30. Rolf Classon, ed., Gare du NordCartoons from the Nordic Countries in the 90s (Stockholm: Tago Förlag, 1997), 4.

31. Ibid.

32. Beaty, Unpopular Culture, 129.

33. Ibid.

34. Classon, ed. Gare du Nord.

35. Joanna Hellgren, “Scout,” in Kolor Klimax, ed. Matthias Wivel (Seattle, WA: Fantagraphics Books, 2011), n.p.

36. Joakim Pirinen, “Lille Nallo in Slummerland” (Little Teddy in Slumberland), in Gare du NordCartoons from the Nordic Countries in the 90s, ed. Rolf Classon (Stockholm: Tago Förlag, 1997), 41; Lars Fiske, “Fet festival,” in Gare du NordCartoons from the Nordic Countries in the 90s, ed. Rolf Classon (Stockholm: Tago Förlag, 1997), 43–8.

37. Max Andersson, “Car-Boy in the Case of the Car Killers,” in Gare du NordCartoons from the Nordic Countries in the 90s, ed. Rolf Classon (Stockholm: Tago Förlag, 1997), 11–16.

38. Thorri Hringsson, “Christmas Night,” in Gare du NordCartoons from the Nordic Countries in the 90s, ed. Rolf Classon (Stockholm: Tago Förlag, 1997), 75–7.

39. Amanda Vähämäki, “In the Night,” in Kolor Klimax, ed. Matthias Wivel (Seattle, WA: Fantagraphics Books, 2011), n.p.

40. Charlie Christensen, “Arnie the Duck,” in Gare du NordCartoons from the Nordic Countries in the 90s, ed. Rolf Classon (Stockholm: Tago Förlag, 1997), 57–62.

41. Mikkel Damsbo and Gitte Broeng, “Relocating Mother,” in Kolor Klimax, ed. Matthias Wivel (Seattle, WA: Fantagraphics Books, 2011), n.p.

42. Thomas Thorhauge, “Suicide Joe v. Dead Tree Press,” in Kolor Klimax, ed. Matthias Wivel (Seattle, WA: Fantagraphics Books, 2011), n.p.; Johan F. Krarup, “Nostalgia,” in Kolor Klimax, ed. Matthias Wivel (Seattle, WA: Fantagraphics Books, 2011), n.p.

43. Timo Mäkelä, “A Memory of the Past,” in Gare du NordCartoons from the Nordic Countries in the 90s, ed. Rolf Classon (Stockholm: Tago Förlag, 1997), 103–8.

44. Strömberg, “Nordiska antologier på den internationella marknaden.”

45. Freddy Milton, ed., Mastodont (København: Ekstrabladet Forlag, 1988).

46. Måns Gahrton, ed., Den første kærlighed (København: Carlsen Comics, 1993); Måns Gahrton ed. Den første kjærligheten—En nordisk antologi (Oslo: Semic, 1993); Måns Gahrton ed., Serier om den första kärleken (Stockholm: Carlsen Comics, 1993); Måns Gahrton ed., Tarinoita ensirakkaudesta (Tampere: Semic, 1993).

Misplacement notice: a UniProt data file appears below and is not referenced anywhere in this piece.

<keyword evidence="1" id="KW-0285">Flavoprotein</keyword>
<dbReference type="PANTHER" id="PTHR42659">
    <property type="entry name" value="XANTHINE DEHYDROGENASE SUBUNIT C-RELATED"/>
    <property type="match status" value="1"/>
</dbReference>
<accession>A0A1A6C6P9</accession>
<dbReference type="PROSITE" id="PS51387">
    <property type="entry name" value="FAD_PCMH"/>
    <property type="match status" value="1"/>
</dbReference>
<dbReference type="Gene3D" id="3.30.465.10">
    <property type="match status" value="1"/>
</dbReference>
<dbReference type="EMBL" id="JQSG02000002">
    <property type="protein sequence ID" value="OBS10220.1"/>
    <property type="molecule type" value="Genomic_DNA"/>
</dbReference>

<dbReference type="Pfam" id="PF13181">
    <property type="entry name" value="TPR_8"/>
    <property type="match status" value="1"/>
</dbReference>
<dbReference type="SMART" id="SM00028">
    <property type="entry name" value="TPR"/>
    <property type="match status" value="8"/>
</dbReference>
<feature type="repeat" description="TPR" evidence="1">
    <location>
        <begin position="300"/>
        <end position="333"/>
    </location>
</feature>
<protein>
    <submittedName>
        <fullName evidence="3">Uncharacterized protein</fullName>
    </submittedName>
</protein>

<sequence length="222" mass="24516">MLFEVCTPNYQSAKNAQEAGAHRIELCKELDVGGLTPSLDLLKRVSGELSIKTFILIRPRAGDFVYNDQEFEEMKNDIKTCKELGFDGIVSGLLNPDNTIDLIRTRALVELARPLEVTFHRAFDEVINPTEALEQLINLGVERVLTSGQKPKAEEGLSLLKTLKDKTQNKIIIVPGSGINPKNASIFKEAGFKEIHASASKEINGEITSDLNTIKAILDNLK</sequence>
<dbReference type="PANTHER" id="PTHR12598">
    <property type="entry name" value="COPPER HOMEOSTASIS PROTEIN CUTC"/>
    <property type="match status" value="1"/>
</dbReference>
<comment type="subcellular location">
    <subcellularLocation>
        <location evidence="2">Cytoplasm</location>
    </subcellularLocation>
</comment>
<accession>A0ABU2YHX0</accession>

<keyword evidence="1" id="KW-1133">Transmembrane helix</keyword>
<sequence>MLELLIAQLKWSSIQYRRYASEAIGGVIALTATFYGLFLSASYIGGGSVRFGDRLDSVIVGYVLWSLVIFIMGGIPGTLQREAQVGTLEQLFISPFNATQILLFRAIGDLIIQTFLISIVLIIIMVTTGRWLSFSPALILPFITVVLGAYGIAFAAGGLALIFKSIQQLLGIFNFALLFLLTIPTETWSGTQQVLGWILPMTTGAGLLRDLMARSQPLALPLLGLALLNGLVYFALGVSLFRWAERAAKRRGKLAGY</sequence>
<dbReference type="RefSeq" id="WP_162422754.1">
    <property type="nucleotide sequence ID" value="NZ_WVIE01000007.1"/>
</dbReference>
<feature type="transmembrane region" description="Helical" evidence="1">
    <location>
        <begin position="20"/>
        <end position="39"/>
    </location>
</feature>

47. Heikki Porkola, ed. Lifti ja muita sarjakuvia Kemin pohjoismaisesta sarjakuvakilpailusta 1999./Lift och andra serier från den nordiska serietävlingen i Kemi 1999 (Kemi: Kemin Sarjakuvakeskus, 1999).

48. Noora Federley and Ville Pirinen, “Musta*Naamio,” in Musta*Naamio ja muita sarjakuvia Kemin pohjoismaisesta sarjakuvakilpailusta 2000./Fan*Tom och andra serier från den nordiska serietävlingen i Kemi 2000, ed. Heikki Porkola (Kemi: Kemin sarjakuvakeskus, 2000), 6–10.

49. Heikki Porkola, ed. Vuoteen omat—ja vieraat ja muita sarjakuvia Kemin pohjoismaisesta sarjakuvakilpailusta 2001./Till sängs!—eller ej och andra serier från den nordiska serietävlingen i Kemi 2001 (Kemi: Kemin sarjakuvakeskus, 2001).

50. Beaty, Unpopular Culture, 131; Ralf Kauranen, “Finländska serier? Seriekulturen som transnationellt fenomen,” Laboratorium för folk och kultur, no. 2 (2013): 9–17.

51. Vesa Anttonen and Kalervo Pulkkinen, ed., Sanomalehtisarjakuvat./Strippar i Norden (Helsinki: Arktinen Banaani, 1999).

52. Ingemar Bengtsson, ed., Allt för konsten 3 (Göteborg: Optimal Press, 2002).

53. Paul Gravett, “From Wonderland with Love: Danish Comics in the third Millenium,” 2009, http://www.paulgravett.com/articles/article/from_wonderland_with_love (accessed January 29, 2016).

54. Finnish Comics, http://finnishcomics.info/ (accessed January 29, 2015).

55. Jason Mitchelitch, “The Swedish Comics Invasion Arrives,” Comics Alliance (March 26, 2010), http://comicsalliance.com/top-shelf-swedish-invasion/ (accessed January 29, 2016).

56. Fredrik Strömberg, “Nordic Comics Alley i New York,” Serieframjändet 2013, http://serieframjandet.se/2013/04/26/nordic-comics-alley-i-new-york/ (accessed January 29, 2016).

57. Nordicomics is listed as the association behind the publication of Gare du Nord. The association Nordicomics with their public profile on http://www.nordicomic.info is behind the Kolor Klimax and Dreambuddies anthologies in collaboration with the Finnish Comics Society. The current Nordicomics and its projects are funded by Nordic Culture Point, Nordic Children’s and Youth Committee—NORDBUK, and the Finnish Comics Society (see Nordicomics, http://nordicomics.info/aboutnc/ (accessed January 30, 2016)). The current association works with exhibitions, workshops, and artist residencies to promote the collaboration within Norden.

58. Fredrik Strömberg, ed., Gare du Nord. Nordic Comics in Angoulême (Malmö: The Swedish Comics Association, 2016).

59. Erik Falk et al. “The New Wave of Nordic Comics,” in Gare du Nord. Nordic Comics in Angoulême, ed. Fredrik Strömberg (Malmö: The Swedish Comics Association, 2016), n.p.

About The Authors

Rikke Platz Cortsen

Denmark

Ralf Kauranen

Finland